Sunday, September 28, 2008

Dealing with inactive listeners – my experiences

For presenters dealing with inactive listeners is one of the biggest challenges and process of brining back inactive listeners to the active state is an art in its own right. For some campus teachers this is a night mare and at the end of the day you find them depressed and really disturbed after a teaching session, when they feel that they had not succeeded in getting there point across to the audience. Some of the seasoned profs have chosen either of the two extremes, one extreme group, believes that, whatever they say they expect the students to listen or at least pretend to be listening by nodding, having eye contact and all, the other extreme group doesn’t really care about the audience at all and just preach whatever they want and doesn’t really care if they had got their point across or not.

The objective of this piece of writing is to make the presenter to be more objective in their expectations and analysis of there audience and thereby becoming more successful in getting there message across to their audience.

The Four major reasons for people seeming to be or really being inactive listeners

  1. Environment
  2. Cultural differences
  3. Incompetence of presenter
  4. Inherent human weaknesses


Awareness of the environment in which you are doing the presentation is of utmost importance; you should know who is participating in the session and have a general idea about what would be their knowledge in the topic that you are talking about.

Further more consider the physical factors like the following, is the stage properly organized? Is the projected content visible to everyone in the audience? Is the air-conditioning temperature at appropriate level? If using a microphone check and see if it’s correct? etc

When talking about the environment setup my mind goes back to my school days, when I was a senior student at college I used to go to my primary school to teach the kids to play chess, incidentally I was teaching in the same class that I had studied about ten years before. I was teaching the kids and suddenly I noticed a student, who was sitting in the same seat I used to sit years before, being the worst listener. I walked behind his seat casually and looked out of the window to know what was distracting him and then I remembered that my teacher, when I was the kid in that seat, always made it a point to have the window curtains down before she started the class and never told me the reason why it should be closed. At that time I can remember that this was something I hated to do, because the class was overlooking a lush green grass yard which was the playing ground for the monkeys and I wanted to watch them and closing the curtain was preventing me from doing what I liked, but only when I stood in the shoes of a teacher I realized her wisdom and from that day onwards I too made it a point to have the curtains down in that classroom before I started the sessions.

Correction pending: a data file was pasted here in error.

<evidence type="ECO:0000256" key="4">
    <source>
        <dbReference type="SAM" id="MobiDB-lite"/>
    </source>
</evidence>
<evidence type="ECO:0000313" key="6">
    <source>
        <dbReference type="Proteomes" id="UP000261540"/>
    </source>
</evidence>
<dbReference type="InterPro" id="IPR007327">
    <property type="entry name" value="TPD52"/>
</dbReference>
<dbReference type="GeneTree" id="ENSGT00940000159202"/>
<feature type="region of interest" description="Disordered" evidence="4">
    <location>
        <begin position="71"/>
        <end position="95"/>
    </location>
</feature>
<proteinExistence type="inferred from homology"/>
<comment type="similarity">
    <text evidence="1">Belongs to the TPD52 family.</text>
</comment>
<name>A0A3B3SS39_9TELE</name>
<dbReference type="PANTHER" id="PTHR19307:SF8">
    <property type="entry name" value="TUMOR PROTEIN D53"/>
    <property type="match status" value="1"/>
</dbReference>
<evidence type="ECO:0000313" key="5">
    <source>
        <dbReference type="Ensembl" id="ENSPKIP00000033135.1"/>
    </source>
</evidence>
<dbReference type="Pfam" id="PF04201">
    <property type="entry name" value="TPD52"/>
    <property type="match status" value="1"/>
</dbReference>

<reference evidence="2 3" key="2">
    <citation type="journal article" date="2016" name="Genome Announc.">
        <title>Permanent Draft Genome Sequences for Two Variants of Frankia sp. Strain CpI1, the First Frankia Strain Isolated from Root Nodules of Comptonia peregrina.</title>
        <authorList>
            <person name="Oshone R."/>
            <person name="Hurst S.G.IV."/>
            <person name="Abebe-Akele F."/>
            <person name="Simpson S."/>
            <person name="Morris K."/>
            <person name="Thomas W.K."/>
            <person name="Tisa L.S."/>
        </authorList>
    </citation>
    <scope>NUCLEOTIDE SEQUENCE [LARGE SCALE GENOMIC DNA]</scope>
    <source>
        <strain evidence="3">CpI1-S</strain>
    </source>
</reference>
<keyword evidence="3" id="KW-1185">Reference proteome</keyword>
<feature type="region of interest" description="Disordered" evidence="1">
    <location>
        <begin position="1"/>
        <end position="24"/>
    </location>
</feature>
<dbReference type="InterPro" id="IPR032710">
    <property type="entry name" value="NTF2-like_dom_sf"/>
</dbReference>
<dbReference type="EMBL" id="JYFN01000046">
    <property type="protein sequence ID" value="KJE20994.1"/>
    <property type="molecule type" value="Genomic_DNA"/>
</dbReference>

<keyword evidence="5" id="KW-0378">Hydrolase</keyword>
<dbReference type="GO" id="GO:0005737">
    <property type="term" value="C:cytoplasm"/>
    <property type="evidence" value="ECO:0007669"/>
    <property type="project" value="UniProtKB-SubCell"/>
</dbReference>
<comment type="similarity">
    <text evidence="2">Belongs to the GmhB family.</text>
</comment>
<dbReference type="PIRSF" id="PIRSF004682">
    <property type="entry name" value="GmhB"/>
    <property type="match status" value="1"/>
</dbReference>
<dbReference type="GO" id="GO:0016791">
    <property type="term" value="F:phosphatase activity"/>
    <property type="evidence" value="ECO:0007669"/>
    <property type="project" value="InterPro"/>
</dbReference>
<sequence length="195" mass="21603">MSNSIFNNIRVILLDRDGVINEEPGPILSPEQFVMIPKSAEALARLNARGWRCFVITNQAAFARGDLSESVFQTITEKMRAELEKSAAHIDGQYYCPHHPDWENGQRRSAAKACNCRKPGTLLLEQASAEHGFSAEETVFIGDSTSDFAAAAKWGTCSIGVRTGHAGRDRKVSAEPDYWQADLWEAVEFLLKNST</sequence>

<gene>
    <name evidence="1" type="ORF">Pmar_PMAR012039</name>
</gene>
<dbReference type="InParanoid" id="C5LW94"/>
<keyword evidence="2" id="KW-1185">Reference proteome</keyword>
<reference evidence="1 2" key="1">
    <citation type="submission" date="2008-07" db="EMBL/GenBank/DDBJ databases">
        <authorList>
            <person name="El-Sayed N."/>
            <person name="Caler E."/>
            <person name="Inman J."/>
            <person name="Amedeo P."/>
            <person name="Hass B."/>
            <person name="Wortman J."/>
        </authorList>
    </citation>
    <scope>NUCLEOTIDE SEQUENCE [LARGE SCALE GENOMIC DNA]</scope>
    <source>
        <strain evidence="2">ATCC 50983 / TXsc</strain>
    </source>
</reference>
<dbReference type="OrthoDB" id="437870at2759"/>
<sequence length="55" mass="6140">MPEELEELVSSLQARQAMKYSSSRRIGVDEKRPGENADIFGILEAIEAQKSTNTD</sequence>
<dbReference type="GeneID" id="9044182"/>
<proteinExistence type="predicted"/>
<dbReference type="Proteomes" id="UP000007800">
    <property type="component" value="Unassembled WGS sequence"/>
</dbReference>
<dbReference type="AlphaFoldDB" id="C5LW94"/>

Understanding the cultural behavioral attitude of people is very important to understand the listeners. Just because a person does not look into the presenter’s eye that does not mean that the particular person is not listening to you.

A classic example of this happened on my first international class I did, I had audiences from an array of communities and there were a few ladies from cultures where they are not used to look in to the eyes of a man. I noticed that they never looked up at me and were focusing on the computer in front of them or at the book. Initially I was worried as I was clueless as I was not sure if they had understood what I was talking about. I played a bit of a mind game with them to get them out of there usual behavior. I first got them to look at the content that was being projected on the screen, by showing irresistible content which is pertinent to the audience. This was a confidence building exercise, although it was a slow process I managed to bring them to a state where they lifted the face to look at the projector and at this time I showed a lot of energy in my presentation and in a few minutes time, when they had enough confidence in my behavior they were behaving like any other audience. The lesson learnt was that when it comes to measuring listeners, we should not use the common measurement for all people; we should appreciate the uniqueness of each individual.